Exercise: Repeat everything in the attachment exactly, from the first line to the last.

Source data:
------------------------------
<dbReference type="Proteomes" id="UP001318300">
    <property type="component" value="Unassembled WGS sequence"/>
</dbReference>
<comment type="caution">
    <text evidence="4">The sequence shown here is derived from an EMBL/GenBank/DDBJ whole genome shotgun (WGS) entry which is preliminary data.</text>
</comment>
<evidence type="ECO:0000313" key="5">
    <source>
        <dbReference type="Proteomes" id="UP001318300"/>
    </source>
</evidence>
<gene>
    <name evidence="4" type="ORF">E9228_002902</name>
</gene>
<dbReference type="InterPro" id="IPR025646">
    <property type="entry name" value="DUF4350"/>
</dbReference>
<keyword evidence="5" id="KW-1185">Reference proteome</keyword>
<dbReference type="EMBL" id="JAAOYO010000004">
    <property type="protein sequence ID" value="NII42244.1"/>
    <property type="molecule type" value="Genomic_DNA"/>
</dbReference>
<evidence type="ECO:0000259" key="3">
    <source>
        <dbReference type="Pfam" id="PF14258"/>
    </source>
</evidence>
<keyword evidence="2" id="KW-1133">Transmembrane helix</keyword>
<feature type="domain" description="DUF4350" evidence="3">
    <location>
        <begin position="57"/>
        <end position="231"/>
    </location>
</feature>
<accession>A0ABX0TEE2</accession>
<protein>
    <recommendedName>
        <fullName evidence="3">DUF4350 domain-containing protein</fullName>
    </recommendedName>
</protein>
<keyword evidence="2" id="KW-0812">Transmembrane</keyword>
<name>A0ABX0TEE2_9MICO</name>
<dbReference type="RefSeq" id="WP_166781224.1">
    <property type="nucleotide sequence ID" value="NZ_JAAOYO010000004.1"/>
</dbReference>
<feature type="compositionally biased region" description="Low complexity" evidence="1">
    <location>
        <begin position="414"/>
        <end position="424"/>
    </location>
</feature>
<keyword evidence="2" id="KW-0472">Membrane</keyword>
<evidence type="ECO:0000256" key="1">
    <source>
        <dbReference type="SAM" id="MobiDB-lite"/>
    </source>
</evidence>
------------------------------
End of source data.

<dbReference type="Proteomes" id="UP001318300">
    <property type="component" value="Unassembled WGS sequence"/>
</dbReference>
<comment type="caution">
    <text evidence="4">The sequence shown here is derived from an EMBL/GenBank/DDBJ whole genome shotgun (WGS) entry which is preliminary data.</text>
</comment>
<evidence type="ECO:0000313" key="5">
    <source>
        <dbReference type="Proteomes" id="UP001318300"/>
    </source>
</evidence>
<gene>
    <name evidence="4" type="ORF">E9228_002902</name>
</gene>
<dbReference type="InterPro" id="IPR025646">
    <property type="entry name" value="DUF4350"/>
</dbReference>
<keyword evidence="5" id="KW-1185">Reference proteome</keyword>
<dbReference type="EMBL" id="JAAOYO010000004">
    <property type="protein sequence ID" value="NII42244.1"/>
    <property type="molecule type" value="Genomic_DNA"/>
</dbReference>
<evidence type="ECO:0000259" key="3">
    <source>
        <dbReference type="Pfam" id="PF14258"/>
    </source>
</evidence>
<keyword evidence="2" id="KW-1133">Transmembrane helix</keyword>
<feature type="domain" description="DUF4350" evidence="3">
    <location>
        <begin position="57"/>
        <end position="231"/>
    </location>
</feature>
<accession>A0ABX0TEE2</accession>
<protein>
    <recommendedName>
        <fullName evidence="3">DUF4350 domain-containing protein</fullName>
    </recommendedName>
</protein>
<keyword evidence="2" id="KW-0812">Transmembrane</keyword>
<name>A0ABX0TEE2_9MICO</name>
<dbReference type="RefSeq" id="WP_166781224.1">
    <property type="nucleotide sequence ID" value="NZ_JAAOYO010000004.1"/>
</dbReference>
<feature type="compositionally biased region" description="Low complexity" evidence="1">
    <location>
        <begin position="414"/>
        <end position="424"/>
    </location>
</feature>
<keyword evidence="2" id="KW-0472">Membrane</keyword>
<evidence type="ECO:0000256" key="1">
    <source>
        <dbReference type="SAM" id="MobiDB-lite"/>
    </source>
</evidence>